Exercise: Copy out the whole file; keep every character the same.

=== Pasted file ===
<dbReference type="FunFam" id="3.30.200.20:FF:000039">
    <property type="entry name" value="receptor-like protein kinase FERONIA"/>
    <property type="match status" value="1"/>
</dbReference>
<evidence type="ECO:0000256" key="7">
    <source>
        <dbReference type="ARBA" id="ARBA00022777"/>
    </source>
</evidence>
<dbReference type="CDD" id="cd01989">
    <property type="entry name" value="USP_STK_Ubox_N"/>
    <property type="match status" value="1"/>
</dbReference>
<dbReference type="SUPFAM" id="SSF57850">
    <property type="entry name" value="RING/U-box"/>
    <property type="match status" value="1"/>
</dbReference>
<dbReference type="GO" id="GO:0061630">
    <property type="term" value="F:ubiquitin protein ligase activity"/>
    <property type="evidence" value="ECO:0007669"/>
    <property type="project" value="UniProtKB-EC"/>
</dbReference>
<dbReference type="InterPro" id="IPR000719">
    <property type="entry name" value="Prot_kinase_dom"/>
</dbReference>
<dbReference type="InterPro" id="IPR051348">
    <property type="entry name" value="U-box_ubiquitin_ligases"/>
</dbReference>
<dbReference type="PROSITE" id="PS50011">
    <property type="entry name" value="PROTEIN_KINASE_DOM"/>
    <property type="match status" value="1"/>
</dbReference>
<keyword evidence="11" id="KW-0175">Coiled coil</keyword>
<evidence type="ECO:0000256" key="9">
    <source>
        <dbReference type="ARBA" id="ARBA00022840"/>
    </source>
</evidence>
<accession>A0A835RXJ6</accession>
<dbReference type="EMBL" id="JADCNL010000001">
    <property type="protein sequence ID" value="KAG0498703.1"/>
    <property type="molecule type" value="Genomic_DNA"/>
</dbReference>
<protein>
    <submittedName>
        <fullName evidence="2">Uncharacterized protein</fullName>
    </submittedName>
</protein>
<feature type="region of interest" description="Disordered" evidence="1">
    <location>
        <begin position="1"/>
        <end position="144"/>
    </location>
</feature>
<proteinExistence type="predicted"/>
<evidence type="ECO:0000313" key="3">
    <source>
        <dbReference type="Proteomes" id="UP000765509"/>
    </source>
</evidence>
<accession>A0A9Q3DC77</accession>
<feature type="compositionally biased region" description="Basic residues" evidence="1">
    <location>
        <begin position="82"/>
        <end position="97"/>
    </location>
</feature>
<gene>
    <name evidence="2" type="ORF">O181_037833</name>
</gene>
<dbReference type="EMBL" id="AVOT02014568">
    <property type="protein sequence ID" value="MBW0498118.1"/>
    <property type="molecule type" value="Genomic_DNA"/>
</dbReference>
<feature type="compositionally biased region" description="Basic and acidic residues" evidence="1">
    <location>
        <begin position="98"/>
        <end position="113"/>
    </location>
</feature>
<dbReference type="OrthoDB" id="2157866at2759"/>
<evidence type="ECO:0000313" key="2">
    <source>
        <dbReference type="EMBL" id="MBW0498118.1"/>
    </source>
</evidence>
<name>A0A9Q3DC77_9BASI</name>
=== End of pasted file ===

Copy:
<dbReference type="FunFam" id="3.30.200.20:FF:000039">
    <property type="entry name" value="receptor-like protein kinase FERONIA"/>
    <property type="match status" value="1"/>
</dbReference>
<evidence type="ECO:0000256" key="7">
    <source>
        <dbReference type="ARBA" id="ARBA00022777"/>
    </source>
</evidence>
<dbReference type="CDD" id="cd01989">
    <property type="entry name" value="USP_STK_Ubox_N"/>
    <property type="match status" value="1"/>
</dbReference>
<dbReference type="SUPFAM" id="SSF57850">
    <property type="entry name" value="RING/U-box"/>
    <property type="match status" value="1"/>
</dbReference>
<dbReference type="GO" id="GO:0061630">
    <property type="term" value="F:ubiquitin protein ligase activity"/>
    <property type="evidence" value="ECO:0007669"/>
    <property type="project" value="UniProtKB-EC"/>
</dbReference>
<dbReference type="InterPro" id="IPR000719">
    <property type="entry name" value="Prot_kinase_dom"/>
</dbReference>
<dbReference type="InterPro" id="IPR051348">
    <property type="entry name" value="U-box_ubiquitin_ligases"/>
</dbReference>
<dbReference type="PROSITE" id="PS50011">
    <property type="entry name" value="PROTEIN_KINASE_DOM"/>
    <property type="match status" value="1"/>
</dbReference>
<keyword evidence="11" id="KW-0175">Coiled coil</keyword>
<evidence type="ECO:0000256" key="9">
    <source>
        <dbReference type="ARBA" id="ARBA00022840"/>
    </source>
</evidence>
<accession>A0A835RXJ6</accession>
<dbReference type="EMBL" id="JADCNL010000001">
    <property type="protein sequence ID" value="KAG0498703.1"/>
    <property type="molecule type" value="Genomic_DNA"/>
</dbReference>
<protein>
    <submittedName>
        <fullName evidence="2">Uncharacterized protein</fullName>
    </submittedName>
</protein>
<feature type="region of interest" description="Disordered" evidence="1">
    <location>
        <begin position="1"/>
        <end position="144"/>
    </location>
</feature>
<proteinExistence type="predicted"/>
<evidence type="ECO:0000313" key="3">
    <source>
        <dbReference type="Proteomes" id="UP000765509"/>
    </source>
</evidence>
<accession>A0A9Q3DC77</accession>
<feature type="compositionally biased region" description="Basic residues" evidence="1">
    <location>
        <begin position="82"/>
        <end position="97"/>
    </location>
</feature>
<gene>
    <name evidence="2" type="ORF">O181_037833</name>
</gene>
<dbReference type="EMBL" id="AVOT02014568">
    <property type="protein sequence ID" value="MBW0498118.1"/>
    <property type="molecule type" value="Genomic_DNA"/>
</dbReference>
<feature type="compositionally biased region" description="Basic and acidic residues" evidence="1">
    <location>
        <begin position="98"/>
        <end position="113"/>
    </location>
</feature>
<dbReference type="OrthoDB" id="2157866at2759"/>
<evidence type="ECO:0000313" key="2">
    <source>
        <dbReference type="EMBL" id="MBW0498118.1"/>
    </source>
</evidence>
<name>A0A9Q3DC77_9BASI</name>